I was positively giddy last week when I checked the airfares for travel to Europe. Destinations like Barcelona and Madrid dipped below $400 round trip from both Anchorage and Fairbanks. Tickets were available to some destinations through mid-April.
Those deals are gone now. Chances are good that the low fares will return soon. But lots of folks scooped up the cheap tickets to Athens, Budapest, Paris and Rome. The question remains, though: Will they be able to fly?
If travelers are fully vaccinated, they are more likely to skip any new restrictions — additional testing and quarantine — that may pop up between now and the time they travel.
If you have not yet made firm plans to visit Europe, you should regularly check on what steps travelers must take before arrival. Last week, the European Union removed the U.S. from its list of “safe countries” because of the increase in COVID-19 cases. That means new travel restrictions are likely.
In fact, the Netherlands recently instituted a mandatory 10-day quarantine, even for fully vaccinated U.S. visitors. Non-vaccinated travelers cannot enter the country. Travelers can trim their quarantine if they get a negative test after five days. Italy also has added testing and self-quarantine provisions for U.S. travelers. Bulgaria now has banned U.S. travelers from entering.
Not all European countries are restricting travelers, though. Portugal allows U.S. travelers — both vaccinated and non-vaccinated — to visit, although pre-arrival COVID-19 testing is required.
Two international airlines offer country-by-country details of entry requirements, including testing, quarantine and documentation. United serves up the information in a long list, including the requirements for re-entry to the U.S. In many cases, United provides a link to the required government health form.
All U.S. citizens must take a COVID test before returning home — even if you’ve been vaccinated.
Delta Air Lines has a map on its website that’s color-coded, depending on entry restrictions. You can sort the results to include only destinations where museums are open or exclude destinations that require quarantine, for example.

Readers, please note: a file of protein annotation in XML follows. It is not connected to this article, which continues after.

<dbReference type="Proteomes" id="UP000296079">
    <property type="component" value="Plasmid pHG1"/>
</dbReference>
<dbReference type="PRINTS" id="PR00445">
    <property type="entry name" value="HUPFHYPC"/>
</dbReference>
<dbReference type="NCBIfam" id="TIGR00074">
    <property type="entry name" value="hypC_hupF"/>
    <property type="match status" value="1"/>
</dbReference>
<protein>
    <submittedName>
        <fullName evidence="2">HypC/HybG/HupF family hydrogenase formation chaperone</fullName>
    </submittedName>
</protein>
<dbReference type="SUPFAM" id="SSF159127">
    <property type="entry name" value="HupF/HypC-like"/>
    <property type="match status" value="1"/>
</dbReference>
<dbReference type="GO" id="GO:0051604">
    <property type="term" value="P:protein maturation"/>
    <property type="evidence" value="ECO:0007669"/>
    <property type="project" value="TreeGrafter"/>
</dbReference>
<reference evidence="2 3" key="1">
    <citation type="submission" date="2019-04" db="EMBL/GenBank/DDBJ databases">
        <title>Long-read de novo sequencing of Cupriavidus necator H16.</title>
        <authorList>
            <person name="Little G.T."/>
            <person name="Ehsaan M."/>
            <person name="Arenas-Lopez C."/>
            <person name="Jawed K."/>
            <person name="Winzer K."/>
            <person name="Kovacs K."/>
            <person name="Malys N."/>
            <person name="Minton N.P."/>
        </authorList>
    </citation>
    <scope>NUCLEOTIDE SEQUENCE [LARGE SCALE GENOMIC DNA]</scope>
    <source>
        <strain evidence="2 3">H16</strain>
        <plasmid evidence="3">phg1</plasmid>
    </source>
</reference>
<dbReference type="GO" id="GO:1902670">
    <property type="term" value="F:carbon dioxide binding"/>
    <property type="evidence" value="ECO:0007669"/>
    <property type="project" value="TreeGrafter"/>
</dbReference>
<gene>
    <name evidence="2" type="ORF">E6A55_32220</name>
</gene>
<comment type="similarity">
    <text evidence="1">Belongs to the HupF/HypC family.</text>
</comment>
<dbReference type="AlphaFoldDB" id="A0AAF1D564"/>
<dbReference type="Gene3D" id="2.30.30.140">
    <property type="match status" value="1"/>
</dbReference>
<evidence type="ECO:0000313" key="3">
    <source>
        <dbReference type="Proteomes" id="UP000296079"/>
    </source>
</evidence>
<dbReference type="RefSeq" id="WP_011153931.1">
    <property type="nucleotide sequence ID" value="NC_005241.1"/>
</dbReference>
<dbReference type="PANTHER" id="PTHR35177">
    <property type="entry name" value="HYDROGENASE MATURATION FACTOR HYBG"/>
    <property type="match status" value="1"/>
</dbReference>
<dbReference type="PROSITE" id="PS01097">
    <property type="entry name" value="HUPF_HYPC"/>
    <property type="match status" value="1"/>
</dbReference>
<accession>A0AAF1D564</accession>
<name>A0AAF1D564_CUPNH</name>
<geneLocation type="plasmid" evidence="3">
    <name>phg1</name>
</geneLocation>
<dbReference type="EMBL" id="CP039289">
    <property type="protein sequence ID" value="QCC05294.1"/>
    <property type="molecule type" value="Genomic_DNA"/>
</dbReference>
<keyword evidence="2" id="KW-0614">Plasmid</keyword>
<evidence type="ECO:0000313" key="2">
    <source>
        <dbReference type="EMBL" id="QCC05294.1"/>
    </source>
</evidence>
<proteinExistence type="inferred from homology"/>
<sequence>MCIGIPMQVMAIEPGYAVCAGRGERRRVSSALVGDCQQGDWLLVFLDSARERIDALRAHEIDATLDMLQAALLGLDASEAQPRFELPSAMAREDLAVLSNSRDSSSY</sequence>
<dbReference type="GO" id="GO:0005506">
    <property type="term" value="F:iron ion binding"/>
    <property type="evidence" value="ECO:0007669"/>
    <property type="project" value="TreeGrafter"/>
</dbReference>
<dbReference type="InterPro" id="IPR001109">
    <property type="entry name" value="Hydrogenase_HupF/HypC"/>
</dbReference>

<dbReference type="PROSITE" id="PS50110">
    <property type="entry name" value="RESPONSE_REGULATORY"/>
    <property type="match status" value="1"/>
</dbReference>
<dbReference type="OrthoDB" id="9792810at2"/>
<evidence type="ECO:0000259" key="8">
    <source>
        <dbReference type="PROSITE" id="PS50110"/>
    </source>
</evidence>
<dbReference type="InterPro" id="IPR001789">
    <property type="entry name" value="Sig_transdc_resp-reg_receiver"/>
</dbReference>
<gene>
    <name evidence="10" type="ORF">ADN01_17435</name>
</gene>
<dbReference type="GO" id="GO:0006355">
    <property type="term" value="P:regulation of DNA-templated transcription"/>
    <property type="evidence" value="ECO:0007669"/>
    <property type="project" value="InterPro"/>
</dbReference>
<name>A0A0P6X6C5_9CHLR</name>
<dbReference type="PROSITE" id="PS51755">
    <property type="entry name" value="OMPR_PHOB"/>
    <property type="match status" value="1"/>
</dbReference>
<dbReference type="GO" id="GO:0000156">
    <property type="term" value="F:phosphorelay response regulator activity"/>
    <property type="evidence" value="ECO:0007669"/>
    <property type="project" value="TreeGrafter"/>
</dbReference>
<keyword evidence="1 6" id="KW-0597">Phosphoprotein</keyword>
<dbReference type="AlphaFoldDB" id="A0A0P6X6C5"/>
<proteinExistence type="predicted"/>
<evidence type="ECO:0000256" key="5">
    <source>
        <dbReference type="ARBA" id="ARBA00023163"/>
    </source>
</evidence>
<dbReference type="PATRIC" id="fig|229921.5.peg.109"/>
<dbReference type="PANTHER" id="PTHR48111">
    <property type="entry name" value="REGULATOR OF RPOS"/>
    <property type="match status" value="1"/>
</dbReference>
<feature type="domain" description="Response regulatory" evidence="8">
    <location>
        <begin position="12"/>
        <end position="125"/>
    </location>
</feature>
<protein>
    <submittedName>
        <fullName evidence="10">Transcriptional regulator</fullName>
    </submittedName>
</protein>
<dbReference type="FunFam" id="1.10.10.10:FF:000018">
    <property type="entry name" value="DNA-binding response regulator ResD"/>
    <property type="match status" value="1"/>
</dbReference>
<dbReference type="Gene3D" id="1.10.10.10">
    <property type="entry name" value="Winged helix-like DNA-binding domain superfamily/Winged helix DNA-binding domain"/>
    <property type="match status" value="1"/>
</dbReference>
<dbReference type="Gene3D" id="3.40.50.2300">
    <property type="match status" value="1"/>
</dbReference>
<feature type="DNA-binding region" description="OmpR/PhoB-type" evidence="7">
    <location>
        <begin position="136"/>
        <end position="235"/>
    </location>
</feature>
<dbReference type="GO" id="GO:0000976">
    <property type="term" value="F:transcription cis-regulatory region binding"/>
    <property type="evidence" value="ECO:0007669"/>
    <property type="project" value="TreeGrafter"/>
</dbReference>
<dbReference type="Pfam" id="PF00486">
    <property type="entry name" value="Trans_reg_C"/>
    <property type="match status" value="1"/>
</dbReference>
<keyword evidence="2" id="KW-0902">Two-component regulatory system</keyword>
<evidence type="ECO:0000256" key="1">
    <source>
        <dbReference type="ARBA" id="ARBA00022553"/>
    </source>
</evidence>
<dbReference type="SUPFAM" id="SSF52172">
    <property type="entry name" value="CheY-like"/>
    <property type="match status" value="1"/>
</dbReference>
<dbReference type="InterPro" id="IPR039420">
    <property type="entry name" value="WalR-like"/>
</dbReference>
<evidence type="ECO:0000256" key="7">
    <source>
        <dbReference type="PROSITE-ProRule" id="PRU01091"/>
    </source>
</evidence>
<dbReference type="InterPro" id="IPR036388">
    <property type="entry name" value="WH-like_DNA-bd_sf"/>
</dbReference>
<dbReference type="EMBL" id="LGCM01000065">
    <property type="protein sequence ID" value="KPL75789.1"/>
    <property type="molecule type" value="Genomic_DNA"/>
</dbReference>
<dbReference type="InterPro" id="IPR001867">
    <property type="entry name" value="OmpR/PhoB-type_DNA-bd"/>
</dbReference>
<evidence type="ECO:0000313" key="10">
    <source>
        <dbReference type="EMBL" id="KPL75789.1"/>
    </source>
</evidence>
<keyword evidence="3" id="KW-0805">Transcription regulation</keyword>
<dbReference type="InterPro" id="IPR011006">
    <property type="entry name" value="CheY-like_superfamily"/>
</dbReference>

Most European countries require vaccinated travelers to present their original vaccination card. Photos of the card are not accepted.
Almost all countries have specific requirements for entry due to COVID-19. Many still are not accepting non-essential travelers. Many countries still require that travelers quarantine at their own expense. There is not a universal standard at all.
Here in the U.S., there are no specific restrictions on travel. But if you’re on the move, you’re wise to watch how COVID affects the communities you’re visiting. In fact, even here at home in Alaska, the virus is upending hospital and emergency services. The takeaway is: Don’t get sick or have an accident that requires a hospital visit. Not that anyone plans for that, but it adds another layer of risk for everyone.
In Hawaii, fully vaccinated travelers can avoid the state’s testing and quarantine requirements. But recently, Hawaii Gov. David Ige asked travelers to stay away from the islands until November because of COVID-19 spread.
Air travelers can find some pretty sweet deals to Florida right now. For example, tickets from Anchorage to either Tampa or Fort Myers are available for less than $120 one-way on Delta or Alaska. But you’d better pray that you don’t have to visit the hospital. The health care system in the area is stretched thin. Local hospitals are overflowing with COVID-19 patients.
Last week, I was on family business that included a trip through the New Orleans airport, then up to the Mississippi coast and finally to rural Alabama.
If the case counts weren’t enough to push hospitals to the brink, Hurricane Ida came in with a vengeance to the Gulf Coast with wind, rain, floods and power outages. Our family members who were supposed to return from New Orleans had to quickly regroup and depart from Montgomery, Alabama.
As we head in to the latest surge in the COVID-19 pandemic, travelers will need to look beyond official government guidance about whether to travel. Some governments are better than others when it comes to advising visitors.
Particularly regarding travel within the U.S., public health officials may offer a better barometer about whether or not to travel. Hospital counts and the number of new cases in a community may cause you to delay or cancel your trip.